A Game of Thrones: Succession in the Ancient World is the subject of the 19th Annual Graduate Student Colloquium, due to take place at the University of Virginia on April 11, 2015. Keynote Speaker will be Professor Karl Galinsky (University of Texas at Austin).
From the Zeus of Hesiod’s Theogony to the emperor Augustus, the story of attaining power in antiquity is intimately bound up with questions of succession: how can power be secured not just against rivals but for future generations? Or, from the perspective of the successor, how can power be legitimized through the invocation of one’s predecessors? Whether these politics play out in the cosmological or human sphere or somewhere in between, a similar tension exists between stability and change, tradition and innovation.
Naturally, these dynamics are not restricted to the political arena: poets, historians, philosophers, and visual artists all confront the problem of establishing their own authority within or against the tradition of those who came before. So Ennius frames himself as a second Homer, Herodotus both critiques and draws on Hecataeus, and Socrates’ competing successors all wrestle over his legacy. In the visual arts, Roman and Byzantine emperors both co-opt and compete with the iconographies of their predecessors.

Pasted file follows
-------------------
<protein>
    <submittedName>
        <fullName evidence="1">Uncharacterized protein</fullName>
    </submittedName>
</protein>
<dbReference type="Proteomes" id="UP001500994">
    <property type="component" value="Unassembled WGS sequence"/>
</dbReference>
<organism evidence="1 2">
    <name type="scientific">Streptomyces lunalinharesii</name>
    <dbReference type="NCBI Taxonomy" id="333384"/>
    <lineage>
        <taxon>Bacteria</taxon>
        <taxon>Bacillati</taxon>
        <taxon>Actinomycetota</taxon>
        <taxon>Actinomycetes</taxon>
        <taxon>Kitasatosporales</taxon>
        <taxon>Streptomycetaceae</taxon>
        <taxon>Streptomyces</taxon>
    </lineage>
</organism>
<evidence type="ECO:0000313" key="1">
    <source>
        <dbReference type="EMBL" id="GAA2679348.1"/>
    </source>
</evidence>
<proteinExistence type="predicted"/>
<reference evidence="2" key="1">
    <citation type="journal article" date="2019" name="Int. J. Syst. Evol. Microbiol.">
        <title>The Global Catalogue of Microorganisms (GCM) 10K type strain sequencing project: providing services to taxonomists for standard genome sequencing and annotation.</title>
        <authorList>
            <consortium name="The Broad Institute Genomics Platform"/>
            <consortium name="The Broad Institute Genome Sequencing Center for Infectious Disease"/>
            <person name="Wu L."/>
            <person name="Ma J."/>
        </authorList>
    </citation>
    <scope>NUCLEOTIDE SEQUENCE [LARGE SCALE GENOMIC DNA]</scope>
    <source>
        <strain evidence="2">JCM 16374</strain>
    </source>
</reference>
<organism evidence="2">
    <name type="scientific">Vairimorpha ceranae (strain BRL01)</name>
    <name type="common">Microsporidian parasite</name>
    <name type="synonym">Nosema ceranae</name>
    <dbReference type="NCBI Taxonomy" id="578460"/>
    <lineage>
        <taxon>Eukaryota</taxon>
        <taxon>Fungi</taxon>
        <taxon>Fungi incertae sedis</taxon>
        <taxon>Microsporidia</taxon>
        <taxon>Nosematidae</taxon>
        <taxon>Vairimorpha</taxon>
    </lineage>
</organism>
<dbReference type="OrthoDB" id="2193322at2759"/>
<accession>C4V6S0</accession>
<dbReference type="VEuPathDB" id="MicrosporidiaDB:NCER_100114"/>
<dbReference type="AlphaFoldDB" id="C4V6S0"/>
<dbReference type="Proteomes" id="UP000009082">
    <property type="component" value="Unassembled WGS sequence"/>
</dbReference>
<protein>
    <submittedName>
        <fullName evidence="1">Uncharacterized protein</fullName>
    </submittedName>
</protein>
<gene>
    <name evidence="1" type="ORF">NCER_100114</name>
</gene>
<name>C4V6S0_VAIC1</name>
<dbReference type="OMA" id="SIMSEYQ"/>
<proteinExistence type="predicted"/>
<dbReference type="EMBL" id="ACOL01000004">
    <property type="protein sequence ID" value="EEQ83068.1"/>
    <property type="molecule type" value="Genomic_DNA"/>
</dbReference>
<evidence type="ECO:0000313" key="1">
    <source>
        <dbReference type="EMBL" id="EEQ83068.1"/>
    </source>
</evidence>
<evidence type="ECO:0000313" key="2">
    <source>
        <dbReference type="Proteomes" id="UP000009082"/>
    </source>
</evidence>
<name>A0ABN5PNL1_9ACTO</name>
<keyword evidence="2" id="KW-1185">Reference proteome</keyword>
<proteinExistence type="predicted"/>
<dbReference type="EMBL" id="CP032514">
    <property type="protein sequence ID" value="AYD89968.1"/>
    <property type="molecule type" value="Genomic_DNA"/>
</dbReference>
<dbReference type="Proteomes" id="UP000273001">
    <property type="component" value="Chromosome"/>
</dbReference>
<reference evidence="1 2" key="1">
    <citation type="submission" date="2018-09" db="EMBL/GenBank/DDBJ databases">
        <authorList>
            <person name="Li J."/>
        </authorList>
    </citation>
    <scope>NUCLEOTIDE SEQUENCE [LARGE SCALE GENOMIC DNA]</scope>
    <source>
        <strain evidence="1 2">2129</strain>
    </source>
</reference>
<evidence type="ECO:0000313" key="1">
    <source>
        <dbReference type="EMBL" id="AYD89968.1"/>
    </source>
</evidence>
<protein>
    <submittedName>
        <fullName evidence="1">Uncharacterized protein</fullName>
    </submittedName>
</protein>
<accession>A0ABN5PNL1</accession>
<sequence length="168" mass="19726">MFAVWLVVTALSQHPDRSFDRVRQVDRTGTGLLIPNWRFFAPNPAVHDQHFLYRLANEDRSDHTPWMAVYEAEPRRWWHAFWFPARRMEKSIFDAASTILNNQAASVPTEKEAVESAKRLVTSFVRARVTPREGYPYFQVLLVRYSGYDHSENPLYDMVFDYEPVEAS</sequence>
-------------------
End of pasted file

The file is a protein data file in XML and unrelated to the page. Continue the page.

This colloquium seeks to bring together treatments of succession, broadly conceived, from a variety of disciplines and areas of study. The Organizing Committee welcomes papers from the fields of Classics, Archaeology, Art History, History, Philosophy, Religious Studies, Medieval Studies, and anyone with arresting and creative projects dealing with succession in antiquity.
Papers should be 15-20 minutes in length. Please send abstracts of no more than 300 words (not counting bibliography) to Nate Zawie (firstname.lastname@example.org) by no later than January 15th.